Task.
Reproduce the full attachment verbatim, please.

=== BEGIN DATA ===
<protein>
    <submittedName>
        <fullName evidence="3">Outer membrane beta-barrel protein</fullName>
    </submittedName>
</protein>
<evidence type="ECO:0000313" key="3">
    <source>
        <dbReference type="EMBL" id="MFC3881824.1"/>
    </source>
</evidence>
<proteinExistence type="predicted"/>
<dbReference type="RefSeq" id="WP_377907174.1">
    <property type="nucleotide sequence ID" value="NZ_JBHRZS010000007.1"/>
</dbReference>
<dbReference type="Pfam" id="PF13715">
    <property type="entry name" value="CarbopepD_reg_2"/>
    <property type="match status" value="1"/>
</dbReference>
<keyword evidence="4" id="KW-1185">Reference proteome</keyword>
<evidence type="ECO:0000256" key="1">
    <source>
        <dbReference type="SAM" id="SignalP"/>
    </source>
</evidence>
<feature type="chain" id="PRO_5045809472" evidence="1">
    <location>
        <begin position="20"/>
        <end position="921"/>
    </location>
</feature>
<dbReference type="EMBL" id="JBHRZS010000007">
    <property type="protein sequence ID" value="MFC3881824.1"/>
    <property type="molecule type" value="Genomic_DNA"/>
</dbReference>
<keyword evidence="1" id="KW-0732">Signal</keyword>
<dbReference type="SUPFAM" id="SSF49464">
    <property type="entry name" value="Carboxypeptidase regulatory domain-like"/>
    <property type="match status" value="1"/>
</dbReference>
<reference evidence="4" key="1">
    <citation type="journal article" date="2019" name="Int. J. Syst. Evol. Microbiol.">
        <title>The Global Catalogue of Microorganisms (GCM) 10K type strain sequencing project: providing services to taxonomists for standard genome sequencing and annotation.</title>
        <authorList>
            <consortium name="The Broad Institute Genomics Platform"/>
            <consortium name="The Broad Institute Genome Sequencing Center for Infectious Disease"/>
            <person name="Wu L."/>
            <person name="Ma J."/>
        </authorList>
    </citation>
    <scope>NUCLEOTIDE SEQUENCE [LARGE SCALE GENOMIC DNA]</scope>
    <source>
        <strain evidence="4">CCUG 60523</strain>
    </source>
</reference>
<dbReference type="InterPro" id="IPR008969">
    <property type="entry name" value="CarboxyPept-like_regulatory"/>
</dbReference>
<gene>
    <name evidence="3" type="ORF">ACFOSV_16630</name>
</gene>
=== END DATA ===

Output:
<protein>
    <submittedName>
        <fullName evidence="3">Outer membrane beta-barrel protein</fullName>
    </submittedName>
</protein>
<evidence type="ECO:0000313" key="3">
    <source>
        <dbReference type="EMBL" id="MFC3881824.1"/>
    </source>
</evidence>
<proteinExistence type="predicted"/>
<dbReference type="RefSeq" id="WP_377907174.1">
    <property type="nucleotide sequence ID" value="NZ_JBHRZS010000007.1"/>
</dbReference>
<dbReference type="Pfam" id="PF13715">
    <property type="entry name" value="CarbopepD_reg_2"/>
    <property type="match status" value="1"/>
</dbReference>
<keyword evidence="4" id="KW-1185">Reference proteome</keyword>
<evidence type="ECO:0000256" key="1">
    <source>
        <dbReference type="SAM" id="SignalP"/>
    </source>
</evidence>
<feature type="chain" id="PRO_5045809472" evidence="1">
    <location>
        <begin position="20"/>
        <end position="921"/>
    </location>
</feature>
<dbReference type="EMBL" id="JBHRZS010000007">
    <property type="protein sequence ID" value="MFC3881824.1"/>
    <property type="molecule type" value="Genomic_DNA"/>
</dbReference>
<keyword evidence="1" id="KW-0732">Signal</keyword>
<dbReference type="SUPFAM" id="SSF49464">
    <property type="entry name" value="Carboxypeptidase regulatory domain-like"/>
    <property type="match status" value="1"/>
</dbReference>
<reference evidence="4" key="1">
    <citation type="journal article" date="2019" name="Int. J. Syst. Evol. Microbiol.">
        <title>The Global Catalogue of Microorganisms (GCM) 10K type strain sequencing project: providing services to taxonomists for standard genome sequencing and annotation.</title>
        <authorList>
            <consortium name="The Broad Institute Genomics Platform"/>
            <consortium name="The Broad Institute Genome Sequencing Center for Infectious Disease"/>
            <person name="Wu L."/>
            <person name="Ma J."/>
        </authorList>
    </citation>
    <scope>NUCLEOTIDE SEQUENCE [LARGE SCALE GENOMIC DNA]</scope>
    <source>
        <strain evidence="4">CCUG 60523</strain>
    </source>
</reference>
<dbReference type="InterPro" id="IPR008969">
    <property type="entry name" value="CarboxyPept-like_regulatory"/>
</dbReference>
<gene>
    <name evidence="3" type="ORF">ACFOSV_16630</name>
</gene>